Why have avocados become so popular over the past couple of decades? That was the question I was asked this week on the BBC World News show Talking Business with Aaron Heslehurst (see video here), whose interest had been piqued by recent stories of avocado-related fraud, tattooing and injuries. The simple answer: a great product now has great availability and a hefty marketing machine behind it.
Of course, the real answer is way more complicated than that, and include factors like people's greater interest and awareness of healthy eating, the improvements that have been made in the supply chain in areas like ripening and grading, the production shift towards to one variety in particular, Hass, and yes, the sheer popularity of guacamole. For some, the fact that I didn’t mention the potential downsides of the avocado trade’s recent explosion – massive water usage, or the potential for unethical treatment of workers in certain production areas – might also be a concern.
But when presented with an opportunity to speak to an international television audience, for us it’s important to hammer home the message that the fresh produce business is indeed capable of great things; it’s great for us to be able to shout from the BBC rooftop that a healthy, highly enjoyable fruit that, let's face it, lacks the convenience of a snack food item (or indeed a banana) can still compete well for the consumer’s affection. The Mexicans, Chileans, Peruvians, South Africans and others have had to throw a lot of money at promotions (not to mention one of my good friends in the PR business, who has to spend many an hour dressed as a giant cartoon avocado man), and now they're starting to reap the benefits.
The prospects for avocados appear to be huge in terms of market diversification, with continued rising demand in North America, the expansion of import demand in Europe and the emergence of new market demand in Asia. The international trade, by which we mean export sales, rocketed to US$4.4bn during the period 2012-2016, a 20 per cent rise that was driven by expansion in the US (+22 per cent), a relatively established market, as well as the UK (+35 per cent), the UK (+35 per cent), Germany (+29 per cent), the Netherlands (+24 per cent) as a hub for much of the EU, and more recently the newly more accessible market of China (+281 per cent).
That’s been good news for most of the big exporting countries, as the chart below shows:
Avocado exports, 2012-2016
In that list, only South Africa and Israel have missed out on the major expansion seen over that five-year period. The reasons are no doubt complex, but South Africa’s ongoing drought does appear to have hampered efforts in the avocado business at times, while its currency exchange fluctuations haven’t helped either. For Israel, weather problems have been an issue too, as has a comparative lack of the hugely popular Hass variety which has limited its opportunities to tap into new demand. Nevertheless, exporters say the market for its green-skinned varieties is improving all the time too.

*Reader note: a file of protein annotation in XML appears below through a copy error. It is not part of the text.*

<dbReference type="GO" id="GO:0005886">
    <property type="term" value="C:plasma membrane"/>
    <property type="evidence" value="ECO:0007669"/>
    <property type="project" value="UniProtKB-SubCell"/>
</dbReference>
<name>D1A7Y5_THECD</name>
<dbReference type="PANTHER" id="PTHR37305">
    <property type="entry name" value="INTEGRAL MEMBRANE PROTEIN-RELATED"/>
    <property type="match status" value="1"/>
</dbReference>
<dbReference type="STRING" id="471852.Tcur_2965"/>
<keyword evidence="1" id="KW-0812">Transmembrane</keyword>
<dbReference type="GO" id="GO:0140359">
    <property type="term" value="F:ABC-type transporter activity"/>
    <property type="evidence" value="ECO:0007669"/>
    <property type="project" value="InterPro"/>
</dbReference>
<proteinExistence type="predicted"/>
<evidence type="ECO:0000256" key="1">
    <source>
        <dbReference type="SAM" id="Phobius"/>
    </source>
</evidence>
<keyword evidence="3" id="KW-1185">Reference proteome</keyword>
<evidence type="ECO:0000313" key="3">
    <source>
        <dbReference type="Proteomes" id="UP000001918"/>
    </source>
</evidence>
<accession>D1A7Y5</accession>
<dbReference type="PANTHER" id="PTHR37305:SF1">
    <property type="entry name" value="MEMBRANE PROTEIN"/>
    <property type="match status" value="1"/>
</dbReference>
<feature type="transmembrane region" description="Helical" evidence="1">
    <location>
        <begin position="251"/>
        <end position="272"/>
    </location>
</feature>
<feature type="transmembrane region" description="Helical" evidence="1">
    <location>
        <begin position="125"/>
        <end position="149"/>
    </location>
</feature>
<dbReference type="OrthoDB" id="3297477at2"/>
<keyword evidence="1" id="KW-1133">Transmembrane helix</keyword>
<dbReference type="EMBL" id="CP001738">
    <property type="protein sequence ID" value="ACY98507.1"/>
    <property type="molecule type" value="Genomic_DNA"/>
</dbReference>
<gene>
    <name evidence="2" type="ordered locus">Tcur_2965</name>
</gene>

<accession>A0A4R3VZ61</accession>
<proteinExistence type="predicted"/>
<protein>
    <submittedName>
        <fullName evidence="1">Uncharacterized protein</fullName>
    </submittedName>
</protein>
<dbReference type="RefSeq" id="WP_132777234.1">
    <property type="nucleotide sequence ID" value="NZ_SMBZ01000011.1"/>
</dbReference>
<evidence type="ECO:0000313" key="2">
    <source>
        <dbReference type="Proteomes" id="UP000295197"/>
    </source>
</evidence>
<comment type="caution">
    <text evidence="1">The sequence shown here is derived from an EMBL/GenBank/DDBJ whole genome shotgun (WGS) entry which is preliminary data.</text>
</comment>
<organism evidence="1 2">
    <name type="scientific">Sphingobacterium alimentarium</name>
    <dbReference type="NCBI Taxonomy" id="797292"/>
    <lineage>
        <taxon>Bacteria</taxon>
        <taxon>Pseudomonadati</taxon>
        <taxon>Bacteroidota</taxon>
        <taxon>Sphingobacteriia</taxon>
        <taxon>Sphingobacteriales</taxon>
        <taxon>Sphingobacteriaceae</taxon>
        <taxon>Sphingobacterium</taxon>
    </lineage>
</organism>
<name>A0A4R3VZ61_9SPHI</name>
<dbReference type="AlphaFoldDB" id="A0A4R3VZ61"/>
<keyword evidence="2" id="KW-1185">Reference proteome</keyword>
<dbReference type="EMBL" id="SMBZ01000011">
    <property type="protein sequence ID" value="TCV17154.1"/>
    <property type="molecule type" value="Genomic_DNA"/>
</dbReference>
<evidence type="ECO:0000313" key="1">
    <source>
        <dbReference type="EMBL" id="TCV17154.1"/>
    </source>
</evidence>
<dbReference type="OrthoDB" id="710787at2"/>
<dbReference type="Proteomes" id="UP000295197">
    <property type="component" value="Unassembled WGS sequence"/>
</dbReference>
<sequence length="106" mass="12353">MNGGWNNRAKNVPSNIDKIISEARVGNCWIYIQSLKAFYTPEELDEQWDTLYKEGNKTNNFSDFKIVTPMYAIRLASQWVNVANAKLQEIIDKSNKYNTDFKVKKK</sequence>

Of course, the success of the avocado business is encouraging others to get involved too. Over the past five years, there has been a notable increase in supply from several of the lesser-known producer countries: exports from the Dominican Republic reached US$39.9m in 2016, up 7 per cent on 2012; Colombia sold US$35.0m worth of avocados abroad last year (+523 per cent), Morocco’s export sales were up 70 per cent to US$16.8m and Tanzania’s reached US$10.3m (+132 per cent).
There are also lots of opportunities presenting themselves for suppliers who can add value by offering a more precise level of ripening. That’s why importers like Worldwide Fruit in the UK are helping customers to incorporate avocado ripeness into their offer; and why a product like the Bravocado in Asia is attracting a good amount of attention. Better quality and the increasing availability of ripe-and-ready fruit is fuelling demand and inspiring repeat purchases.
The next important question is: have we reached peak avocado? The massive interest on social media seen over the past few years might well require a continued investment in more traditional marketing spend on the part of the trade itself if it is going to continue (consumers are fickle, remember!) but perhaps, having established the product as a fixture in so many people’s weekly basket, there will be a different approach in future? The potential to keep consumption rising is certainly there, especially in Europe where per-capita consumption is perhaps not even one-quarter of what it is in the US, and undoubtedly in Asia where consumers are really starting to take notice and eat the fruit.
My feeling is that we haven’t even begun to reach the peak, even if the real prospect of China growing its own does hint at a tricky production surge further down the line. Look at my own market, the UK. Sales here are thought to be approaching £150m per year, but compare that to berries, sales of which recently topped £1bn. With a certain amount of category segmentation, innovation, expansion and new styles of merchandising, there has to be more room for growth. If someone can bring a seedless version to market, those hipster consumers are going to be falling over themselves to grab as many as they can.
In the meantime, there are still lots of new angles on the avocado trend for the mainstream media to explore, touching on big topics like consumer behaviour, ethical sourcing, crime, health and, as all of those recent avo-hand stories illustrate, the slightly oddball human interest stories too.
Avocado imports, 2012-2016